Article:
vday8

In a lot of ways, Shetland now embodies my carefree twenties, more so than my tumultuous teen years. The horse-themed landmarks that once brought forth memories of bullying and boycotted football games now recall nights at the community center playing pickleball with my friends after closing, getting day drunk in my living room floor and giggling over online dating profiles with Gail, decorating my hot pink Christmas tree, sharing my first kiss and makeout sessions with Jake. It’s been a wonderful time in my life and it’s bittersweet to see it end.

Saturday, I bought packing tape and boxes. I threw out my college kid papasan chair. I took down my wall of photos of just my family and friends and consolidated them to one collage frame. In less than eleven weeks time, my life will no longer be just my own and so in just two weeks, Jake and I will move into our first house together. The town of Cherokee is just fifteen minutes from the Jackson library, but forty minutes from Shetland… forty minutes from Gail… forty minutes from my Gramma… forty minutes from home.

I know it’s for the best that Jake and I start on neutral territory, that we have more space than my apartment allows, that my dog finally has a yard, but it’s so hard to pack this stage of life into boxes, knowing I’ll unpack them in another. I’ve hardly begun and I’m having trouble not tearing up looking at my bare walls. Ridiculously, I already get weepy driving through town, knowing that one day I’ll be surprised to see new restaurants and office buildings, that the Shetland I know today will cease to exist.

giphy5

I’ve worked so hard over the last six years to carve out the life I wanted, to figure out what that life even was, who I even was. I’m overjoyed that that’s where I’m headed. I’m also beyond grateful, that I cherished my time here in Shetland and the bulk of my twenties. I didn’t spend my days pining for a husband and children and mortgage. I enjoyed my days alone and my nights with friends and even my bad dates with strangers, because each phase of life should be savored, one is no more valuable than another. At one time, I identified so clearly with Steinbeck’s quote that “it’s a hard thing to leave any deeply routine life, even if you hate it.” But… I loved this one and it’s kind of breaking my heart that it’s just time to put the Shetland water tower in my rearview mirror.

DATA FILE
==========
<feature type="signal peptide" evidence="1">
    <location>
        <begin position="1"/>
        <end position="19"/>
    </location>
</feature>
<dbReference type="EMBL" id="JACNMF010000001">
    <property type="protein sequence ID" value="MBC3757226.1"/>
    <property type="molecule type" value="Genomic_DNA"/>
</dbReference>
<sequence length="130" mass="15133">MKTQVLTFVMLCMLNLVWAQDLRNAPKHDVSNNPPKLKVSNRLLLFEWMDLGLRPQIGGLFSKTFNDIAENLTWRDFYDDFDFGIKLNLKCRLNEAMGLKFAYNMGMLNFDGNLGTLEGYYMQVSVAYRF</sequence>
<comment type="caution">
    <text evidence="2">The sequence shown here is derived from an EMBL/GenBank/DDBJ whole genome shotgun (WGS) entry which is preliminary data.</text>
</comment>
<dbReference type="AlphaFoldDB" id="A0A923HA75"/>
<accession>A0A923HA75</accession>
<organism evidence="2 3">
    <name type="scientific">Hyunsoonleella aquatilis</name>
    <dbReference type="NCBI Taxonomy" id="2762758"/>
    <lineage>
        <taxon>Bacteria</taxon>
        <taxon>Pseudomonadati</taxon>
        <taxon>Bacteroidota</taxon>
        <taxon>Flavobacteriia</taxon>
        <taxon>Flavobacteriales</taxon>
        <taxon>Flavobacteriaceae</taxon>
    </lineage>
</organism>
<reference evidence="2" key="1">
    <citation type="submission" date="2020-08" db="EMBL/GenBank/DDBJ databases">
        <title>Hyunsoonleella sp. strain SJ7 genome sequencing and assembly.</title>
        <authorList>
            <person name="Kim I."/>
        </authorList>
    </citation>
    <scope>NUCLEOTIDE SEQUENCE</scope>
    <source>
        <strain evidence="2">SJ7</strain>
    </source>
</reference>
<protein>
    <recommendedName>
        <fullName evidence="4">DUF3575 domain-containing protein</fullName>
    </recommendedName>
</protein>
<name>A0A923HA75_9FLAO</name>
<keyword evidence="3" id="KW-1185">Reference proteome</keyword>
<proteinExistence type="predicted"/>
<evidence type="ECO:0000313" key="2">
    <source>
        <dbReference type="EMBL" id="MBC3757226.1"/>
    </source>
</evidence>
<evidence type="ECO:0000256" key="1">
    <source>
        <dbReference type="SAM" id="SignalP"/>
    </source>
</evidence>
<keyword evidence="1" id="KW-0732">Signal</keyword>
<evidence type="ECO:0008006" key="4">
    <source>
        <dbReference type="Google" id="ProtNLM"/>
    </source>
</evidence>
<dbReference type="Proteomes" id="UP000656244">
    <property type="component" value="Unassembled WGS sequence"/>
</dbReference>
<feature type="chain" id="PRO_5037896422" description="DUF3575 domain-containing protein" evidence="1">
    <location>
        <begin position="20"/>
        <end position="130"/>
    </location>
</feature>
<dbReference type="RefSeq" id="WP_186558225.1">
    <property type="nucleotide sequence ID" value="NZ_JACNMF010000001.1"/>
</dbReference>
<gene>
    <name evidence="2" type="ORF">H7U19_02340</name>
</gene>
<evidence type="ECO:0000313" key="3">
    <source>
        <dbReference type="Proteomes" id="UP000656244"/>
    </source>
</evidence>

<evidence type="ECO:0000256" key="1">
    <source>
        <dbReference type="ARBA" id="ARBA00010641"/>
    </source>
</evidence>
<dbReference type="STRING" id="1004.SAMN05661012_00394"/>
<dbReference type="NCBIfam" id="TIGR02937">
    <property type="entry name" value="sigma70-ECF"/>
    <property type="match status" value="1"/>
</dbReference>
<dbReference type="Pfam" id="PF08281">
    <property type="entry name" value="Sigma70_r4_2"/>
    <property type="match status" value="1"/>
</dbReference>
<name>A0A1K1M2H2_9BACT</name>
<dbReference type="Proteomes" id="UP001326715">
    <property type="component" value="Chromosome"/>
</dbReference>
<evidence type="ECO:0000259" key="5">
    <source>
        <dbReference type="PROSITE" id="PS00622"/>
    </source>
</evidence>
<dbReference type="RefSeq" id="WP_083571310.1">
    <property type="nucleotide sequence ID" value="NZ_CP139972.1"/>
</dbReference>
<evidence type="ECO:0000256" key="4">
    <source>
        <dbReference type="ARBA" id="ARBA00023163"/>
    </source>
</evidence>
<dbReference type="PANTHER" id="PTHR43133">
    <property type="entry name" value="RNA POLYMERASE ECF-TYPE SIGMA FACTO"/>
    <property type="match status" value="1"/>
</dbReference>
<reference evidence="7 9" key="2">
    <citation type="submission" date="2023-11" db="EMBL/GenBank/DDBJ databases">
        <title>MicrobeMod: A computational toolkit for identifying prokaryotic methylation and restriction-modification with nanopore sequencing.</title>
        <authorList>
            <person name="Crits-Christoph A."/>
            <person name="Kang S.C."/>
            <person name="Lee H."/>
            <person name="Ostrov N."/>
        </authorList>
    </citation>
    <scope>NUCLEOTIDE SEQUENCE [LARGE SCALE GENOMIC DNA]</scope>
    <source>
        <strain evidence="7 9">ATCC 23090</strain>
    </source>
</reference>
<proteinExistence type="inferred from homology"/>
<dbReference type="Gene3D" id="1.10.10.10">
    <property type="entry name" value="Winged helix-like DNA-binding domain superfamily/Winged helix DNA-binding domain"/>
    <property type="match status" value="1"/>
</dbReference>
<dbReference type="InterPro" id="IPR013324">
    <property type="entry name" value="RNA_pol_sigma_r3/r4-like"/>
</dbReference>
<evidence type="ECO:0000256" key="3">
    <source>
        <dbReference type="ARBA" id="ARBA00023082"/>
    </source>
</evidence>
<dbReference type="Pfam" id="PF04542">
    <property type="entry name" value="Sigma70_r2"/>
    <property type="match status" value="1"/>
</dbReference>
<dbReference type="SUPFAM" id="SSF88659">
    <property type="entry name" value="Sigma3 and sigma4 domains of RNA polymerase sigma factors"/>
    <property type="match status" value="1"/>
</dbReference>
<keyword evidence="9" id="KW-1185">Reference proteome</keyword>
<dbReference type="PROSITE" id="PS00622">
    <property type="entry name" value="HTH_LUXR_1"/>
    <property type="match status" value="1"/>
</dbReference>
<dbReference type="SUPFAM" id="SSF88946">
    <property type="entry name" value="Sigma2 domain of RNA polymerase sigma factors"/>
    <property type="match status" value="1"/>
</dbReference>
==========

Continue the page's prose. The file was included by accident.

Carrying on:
Seeing Each Other at Our Worst Through Unemployment

At 19 years old, I married the only boy who’d shown any interest in me, because facing adulthood alone sounded scary and he was there. That’s really the simplest, least dramatic explanation. Of course, since I neither grew up in the 1950s or a Nicholas Sparks novel, at 23 years old and three days after Valentine’s Day, I sat in an office alone, holding back tears, as a judge signed my divorce papers. There were a lot of reasons for said divorce, but the most… well, not notable, but quotable in polite company, was that the man I married refused to work or contribute in any way. In fact, toward the end, I was sleeping with my wallet and keys in my pillow case and driving around with all of my valuables in the car. Ah, young love.

dreamy-face

On an average day, I have few, if any, significant thoughts or feelings about my previous marriage. It, in itself, could barely even be titled as such, equating to many other toxic long term early twenties relationships. It is what it is, though, and if it weren’t, I wouldn’t be here. The last few months, however… really haven’t been made up of average days.

One year ago, Jake and I saw each other twice a month and the future of oil was bleak. That’s when he made a promise to me that if things hadn’t picked up by September, he’d get out. All through August, Jake worked the manual labor side of oil, two weeks on and one week off, 12 hours a day, with an hour commute each way. Though he was staying with me, we were lucky to get a half hour together at the end of the night, before Jake would succumb to exhaustion… and unlike other exhausting oil jobs, this one didn’t even pay well. Since this allowed no time to apply for new positions, let alone interview, Jake kept his promise. Starting in September, he was officially unemployed; and although he was applying for positions in the Metro, they tended to be ideal scenarios, as opposed to ones that would provide immediate income.

You see, Jake comes from rodeo people. That’s not a joke or an exaggeration. His dad ran away at 15, to become a bull rider, where he met his mother, a trick rider (you’ll have to Google that, I’d imagine), and together they built a cattle ranch and traveled the country, with their three children in tow, like the Partridge Family, if Shirley Jones fried more stuff. His brother is a bronc rider, his sister a retired trick rider, his brother-in-law a retired bull rider, and his uncle runs a wildly successful rodeo company. Every one of them run their own cattle. Even his nieces are third generation trick riders. Meanwhile, I’m trying my best to help Jake see that any spawn of mine is unlikely to possess such coordination. It seems athletic country folk tend to marry other athletic country folk, and well… a few weeks ago, I fell over putting on Uggs.